There are plenty of reasons to shout and pout about what’s happening in Washington this week.
The congressional elves who had all year to craft, debate and pass legislation to fund the government have failed to do so. Now it’s crunch time, and they are throwing everything into Santa’s bag all at once.
It’s called an omnibus bill and it is ominous for the country.
Throwing funding for the entire government into one bill doesn’t just lead to more spending. It also leads to more spending on bad things.
As opposed to bills that are bite-size chunks, such as the 12 appropriation bills that cover individual agencies or small groupings of agencies, we get a single 1,000-plus-page bill, covering every nook and cranny of government, that somehow our elected officials are supposed to be able to review in a matter of 24 to 48 hours. This also leaves precious little time for anyone to make objections to this or that provision even if they have time to find them.
We’ve seen this show before. Remember what “comprehensive” healthcare legislation got us – the unaffordable “Affordable Care Act” that was thousands of pages long and read by almost no one before it became law.
Now, just days away from the deadline to pass a year-end spending package to keep the government open and funded through 2015, here we are again.
This is not the way to handle America’s budget. As my Heritage colleague Ed Corrigan, a 20-year veteran Hill staffer, says, “It’s like giving someone a copy of War and Peace and telling them there are five curse words in it and they’ve got one hour to find them.”
So how do you find the bad stuff in this bill? Corrigan and the rest of team at Heritage will be working overtime to find and expose the good, the bad and the truly ugly in the bill. Be on the lookout for their analysis right here on The Daily Signal.
But if you dare try it on your own, here are a few tips from Heritage experts:
1. You likely won’t have time to read the entire bill, so start with the individual appropriation committee reports that are the “treasure maps” of what will be in the final omnibus bill.
2. Be on the lookout for anything labeled “emergency designations.” Rarely are they emergencies and because they don’t count towards the overall costs of the bill, they are one of the easiest ways to get around spending caps.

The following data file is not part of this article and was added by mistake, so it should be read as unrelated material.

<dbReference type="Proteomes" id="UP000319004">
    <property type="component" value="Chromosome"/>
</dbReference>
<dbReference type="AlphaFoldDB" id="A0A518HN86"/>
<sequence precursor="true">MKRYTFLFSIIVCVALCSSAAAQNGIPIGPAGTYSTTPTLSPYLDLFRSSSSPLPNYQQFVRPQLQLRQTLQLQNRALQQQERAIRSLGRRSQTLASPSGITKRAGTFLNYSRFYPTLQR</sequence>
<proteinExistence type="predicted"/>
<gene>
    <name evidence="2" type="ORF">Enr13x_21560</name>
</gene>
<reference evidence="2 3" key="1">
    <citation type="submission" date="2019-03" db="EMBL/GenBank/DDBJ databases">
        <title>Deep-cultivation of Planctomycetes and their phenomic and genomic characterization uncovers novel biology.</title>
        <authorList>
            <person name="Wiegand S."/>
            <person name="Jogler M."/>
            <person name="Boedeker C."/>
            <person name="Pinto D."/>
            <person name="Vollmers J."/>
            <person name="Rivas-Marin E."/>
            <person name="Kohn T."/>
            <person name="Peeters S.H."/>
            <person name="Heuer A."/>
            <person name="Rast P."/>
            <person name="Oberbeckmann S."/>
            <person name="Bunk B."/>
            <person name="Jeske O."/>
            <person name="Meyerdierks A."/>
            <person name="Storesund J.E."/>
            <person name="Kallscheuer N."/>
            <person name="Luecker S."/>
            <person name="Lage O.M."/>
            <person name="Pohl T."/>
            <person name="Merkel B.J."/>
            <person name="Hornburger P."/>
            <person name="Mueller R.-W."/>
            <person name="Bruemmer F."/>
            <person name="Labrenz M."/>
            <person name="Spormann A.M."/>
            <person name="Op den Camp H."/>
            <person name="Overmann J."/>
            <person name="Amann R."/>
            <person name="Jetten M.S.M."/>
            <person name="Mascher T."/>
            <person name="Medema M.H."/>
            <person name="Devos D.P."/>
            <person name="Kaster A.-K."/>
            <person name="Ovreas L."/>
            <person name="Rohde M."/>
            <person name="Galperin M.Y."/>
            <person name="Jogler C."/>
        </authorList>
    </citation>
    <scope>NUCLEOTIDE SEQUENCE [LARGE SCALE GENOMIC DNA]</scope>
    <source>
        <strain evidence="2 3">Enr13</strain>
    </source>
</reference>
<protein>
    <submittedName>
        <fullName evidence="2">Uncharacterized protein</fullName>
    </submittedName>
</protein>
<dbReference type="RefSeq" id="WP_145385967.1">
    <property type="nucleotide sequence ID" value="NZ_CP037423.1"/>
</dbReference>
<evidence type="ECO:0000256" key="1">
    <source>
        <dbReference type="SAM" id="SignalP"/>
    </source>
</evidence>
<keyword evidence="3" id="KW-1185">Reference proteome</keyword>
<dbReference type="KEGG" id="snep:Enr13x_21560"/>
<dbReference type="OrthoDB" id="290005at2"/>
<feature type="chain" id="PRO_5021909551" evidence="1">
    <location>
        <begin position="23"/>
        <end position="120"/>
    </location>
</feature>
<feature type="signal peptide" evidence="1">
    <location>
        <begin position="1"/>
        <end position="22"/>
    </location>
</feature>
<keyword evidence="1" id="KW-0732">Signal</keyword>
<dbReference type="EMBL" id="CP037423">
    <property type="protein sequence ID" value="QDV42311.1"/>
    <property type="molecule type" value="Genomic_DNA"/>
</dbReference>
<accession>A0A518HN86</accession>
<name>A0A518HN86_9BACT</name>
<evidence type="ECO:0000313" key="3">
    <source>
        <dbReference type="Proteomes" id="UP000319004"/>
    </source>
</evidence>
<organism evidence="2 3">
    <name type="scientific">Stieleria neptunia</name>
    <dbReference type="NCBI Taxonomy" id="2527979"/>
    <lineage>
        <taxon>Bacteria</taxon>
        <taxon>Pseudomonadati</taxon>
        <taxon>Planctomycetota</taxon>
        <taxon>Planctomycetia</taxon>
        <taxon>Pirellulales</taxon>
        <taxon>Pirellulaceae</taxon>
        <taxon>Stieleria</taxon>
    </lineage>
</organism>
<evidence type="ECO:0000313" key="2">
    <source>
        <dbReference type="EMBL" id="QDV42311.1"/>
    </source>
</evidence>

3. Read the bill backwards. The beginning of the bill is just the typical outlining of how much money each department will get. All the “additional provisions” are inserted at the back of the bill
4. Word search the term “by reference.” One way lawmakers and staff hide something in a 1,000-page bill is to simply say “HR111” is incorporated in to this legislation “by reference” – never mind that no one knows what is in HR111. Investigating any items incorporated “by reference” can uncover some real gems.
5. Keep a lookout for the naming of a state or locality in the bill – that is usually the sign of an earmark.
6. Surprisingly, there are actually attempts to incorporate funding restrictions in omnibus bills. These are usually called “riders.” But not all restrictions are created equal, so search for the word “none of the funds” to find the good and the bad. An example of a good funding restriction would be language saying no money shall be used to fund Obama’s executive amnesty plans. However, there likely will be attempts by liberals to restrict any funding for pro-life related activities.
7. Most of the bill will be written in legislative jargon and code, making it very hard to decipher and understand. Read the Statement of the Manager at the top of the bill. It will give you more information, and it’s written in English.
Corrigan has it right when he says, “This thing is a freight train and you never know what they are going to try and bury in it.”
Thankfully, Heritage experts are digging.